Depending on the jurisdiction of America’s roads, bridges, and highways, the responsibility can fall on the national, state, and municipal governments, and all actors can work with private-sector funders.
The federal Highway Trust Fund (HTF) is currently the most relied-upon source of dollars for infrastructure investment. However, the Congressional Budget Office finds that spending from the HTF exceeds the revenue that it takes in. By 2021, they project that both the highway and transit accounts of the HTF will not be able to meet all of their obligations. Average revenues for the fund are about $34 billion (generated from gas taxes and user fees) but over $56 billion in annual outlays will create a cumulative shortfall. By law, the HTF cannot incur a negative balance nor can it borrow to fulfill its obligations. Therefore, the federal government must continually enact legislation such as “transportation stimulus” and “shovel ready investments” to shore up funds on various projects.
States and localities have already been aggressively strategizing alternative financing options simply because of unreliable and scarce federal resources. The proliferation of public-private partnerships at the state level is creating a swell of long-term investments in capital transport projects. The advocacy group Infrastructure USA notes that many states have entered into over thirty public-private partnerships worth $20 billion, and that $35 billion in municipal bonds are annually sold to finance local transportation.
But even if the HTF and federal resources are buffeted by an increased gas tax or an expansion of the Fund’s borrowing authority, there simply isn’t enough political willpower or financial strength to adequately fix the problem. For example, the Transportation for Illinois Coalition revealed that over five years the state would need upwards of $42.5 billion for capital improvement projects, $20.8 billion for local roads, and $16.5 billion for the public transportation system in just the Chicago area. That’s more than the entire HTF could fund, even if it was properly financed and healthy. The American Society of Civil Engineers gave the country a D+ on our domestic infrastructure and identified nearly $3.6 trillion in needed investments.
Ultimately, states and localities must ask themselves why they should wait for national politicians to maybe fund some of their projects when they could simply do it. Given the incredible amount of work required to update the country’s current infrastructure combined with any new efforts in 21st-century transportation projects, Congress should seriously consider a new method beyond a federal trust fund to finance these critical projects.
Options for Reform:
In 2014, an opportunity for funding reform was introduced. Although it was ultimately not successful, it presents a unique framework for reforming the troubled federal highway trust fund. The Transportation Empowerment Act of 2014 would have reduced the federal role in financing infrastructure projects by devolving that authority to the local level.
The basic framework is as follows:
1. Transfers most authority over federal highway and transit programs to states over five years.
Through several changes that dramatically reduce what kinds of projects will fall under federal jurisdiction, the bill devolves funding authority to each state. This shift makes a lot of sense because only local residents or commuters will know which roads and bridges need fixing or where new investments can be made. Governors can prioritize projects and locate funding partners and schemes that work best for their transportation needs and their budget’s bottom line. Many municipal and state-wide leaders have already committed to independent investment, and this bill would firmly “put the ball in their court” to make the responsible and politically accountable investment choices.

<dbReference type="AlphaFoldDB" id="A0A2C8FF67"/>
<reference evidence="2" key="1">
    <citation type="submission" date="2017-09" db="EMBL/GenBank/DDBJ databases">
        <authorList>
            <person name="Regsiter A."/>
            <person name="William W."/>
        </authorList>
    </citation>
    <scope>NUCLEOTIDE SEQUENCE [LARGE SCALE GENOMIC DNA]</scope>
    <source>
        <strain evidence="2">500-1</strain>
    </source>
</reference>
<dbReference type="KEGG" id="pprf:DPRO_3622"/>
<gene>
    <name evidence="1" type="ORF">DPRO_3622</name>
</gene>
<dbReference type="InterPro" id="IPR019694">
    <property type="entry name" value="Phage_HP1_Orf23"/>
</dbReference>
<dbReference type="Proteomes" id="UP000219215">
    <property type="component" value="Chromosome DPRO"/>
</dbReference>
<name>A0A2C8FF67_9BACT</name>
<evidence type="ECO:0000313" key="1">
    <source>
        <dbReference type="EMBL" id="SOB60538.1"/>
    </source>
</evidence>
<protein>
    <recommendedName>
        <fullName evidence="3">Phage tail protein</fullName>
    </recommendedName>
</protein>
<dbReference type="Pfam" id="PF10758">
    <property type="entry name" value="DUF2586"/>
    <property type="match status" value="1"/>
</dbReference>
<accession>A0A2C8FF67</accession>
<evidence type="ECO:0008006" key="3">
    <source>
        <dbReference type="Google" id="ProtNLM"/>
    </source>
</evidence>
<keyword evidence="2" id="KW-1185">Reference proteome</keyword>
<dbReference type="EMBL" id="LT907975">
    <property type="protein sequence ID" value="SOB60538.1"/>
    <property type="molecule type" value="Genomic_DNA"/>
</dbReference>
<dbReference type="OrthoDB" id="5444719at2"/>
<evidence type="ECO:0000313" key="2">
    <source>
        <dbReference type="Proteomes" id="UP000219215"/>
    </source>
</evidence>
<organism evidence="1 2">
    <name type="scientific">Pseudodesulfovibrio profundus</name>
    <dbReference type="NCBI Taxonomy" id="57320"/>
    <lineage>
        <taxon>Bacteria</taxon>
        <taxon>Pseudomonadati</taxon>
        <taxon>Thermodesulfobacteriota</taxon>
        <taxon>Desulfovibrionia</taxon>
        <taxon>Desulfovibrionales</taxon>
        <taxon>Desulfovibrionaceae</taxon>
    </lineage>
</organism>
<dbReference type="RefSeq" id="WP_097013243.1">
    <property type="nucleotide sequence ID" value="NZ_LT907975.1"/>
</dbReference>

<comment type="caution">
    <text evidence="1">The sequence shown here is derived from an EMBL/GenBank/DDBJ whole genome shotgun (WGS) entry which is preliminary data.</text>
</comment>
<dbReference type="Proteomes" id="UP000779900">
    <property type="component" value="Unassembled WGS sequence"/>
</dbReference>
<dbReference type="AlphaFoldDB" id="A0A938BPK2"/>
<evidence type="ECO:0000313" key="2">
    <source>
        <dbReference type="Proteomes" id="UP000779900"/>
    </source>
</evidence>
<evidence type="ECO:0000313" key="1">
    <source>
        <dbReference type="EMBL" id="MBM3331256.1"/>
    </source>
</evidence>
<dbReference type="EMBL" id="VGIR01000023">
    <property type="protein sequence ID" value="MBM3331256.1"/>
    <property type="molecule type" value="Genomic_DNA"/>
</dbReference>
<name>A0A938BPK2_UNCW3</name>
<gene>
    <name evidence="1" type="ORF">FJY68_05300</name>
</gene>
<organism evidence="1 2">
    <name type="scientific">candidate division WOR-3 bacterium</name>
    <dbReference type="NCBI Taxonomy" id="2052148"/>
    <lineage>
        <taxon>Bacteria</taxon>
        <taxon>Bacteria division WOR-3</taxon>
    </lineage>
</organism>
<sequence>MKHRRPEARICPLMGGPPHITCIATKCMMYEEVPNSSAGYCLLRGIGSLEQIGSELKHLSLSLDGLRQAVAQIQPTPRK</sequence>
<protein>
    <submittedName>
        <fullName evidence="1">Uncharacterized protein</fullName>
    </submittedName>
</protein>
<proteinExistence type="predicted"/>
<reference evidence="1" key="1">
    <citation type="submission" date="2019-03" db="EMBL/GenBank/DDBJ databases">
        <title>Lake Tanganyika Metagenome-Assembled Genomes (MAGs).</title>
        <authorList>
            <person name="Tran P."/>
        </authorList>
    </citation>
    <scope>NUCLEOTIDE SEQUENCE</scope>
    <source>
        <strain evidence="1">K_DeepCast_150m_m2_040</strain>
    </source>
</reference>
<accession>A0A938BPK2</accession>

2. Lowers the federal gas tax to 3.7 cents from 18.4 cents over the same time period.
Because the Act still holds the federal government responsible for the National System of Interstate and Defense Highways, the gas tax is not completely eliminated. But the 80% reduction would be a significant boon to every driver’s wallet. The reduced revenues in the HTF mean that states would need to come up with their own funding schemes, but this provides states the freedom to innovate to find appropriate revenue streams for projects such as through a “per-mile” tax or private loans and capital.
3. During the five-year phase out, states will receive block grants that come with fewer federal strings attached.
It’s not clear what the formula or allocation process will be for the block grants, but they could provide a base of cash that states will need just to maintain pace with current investments during the transition. A block grant mechanism gives states and localities the freedom to apportion the funds based on their needs and not national political ear-mark trading. However, once each state demonstrates their ability to independently fund their own transportation infrastructure these grants should cease.
Of course, this bill is not a perfect solution for federal trust fund woes. And it’s safe to assume that it’s details will change in potential future iterations. But in general, there’s reason to believe that devolving funding authority to the states means that the federal government will spend less over the course of time. If national resources are no longer committed to most transportation infrastructure, then general spending will decrease, and the HTF will no longer need to over-borrow at the taxpayer’s expense.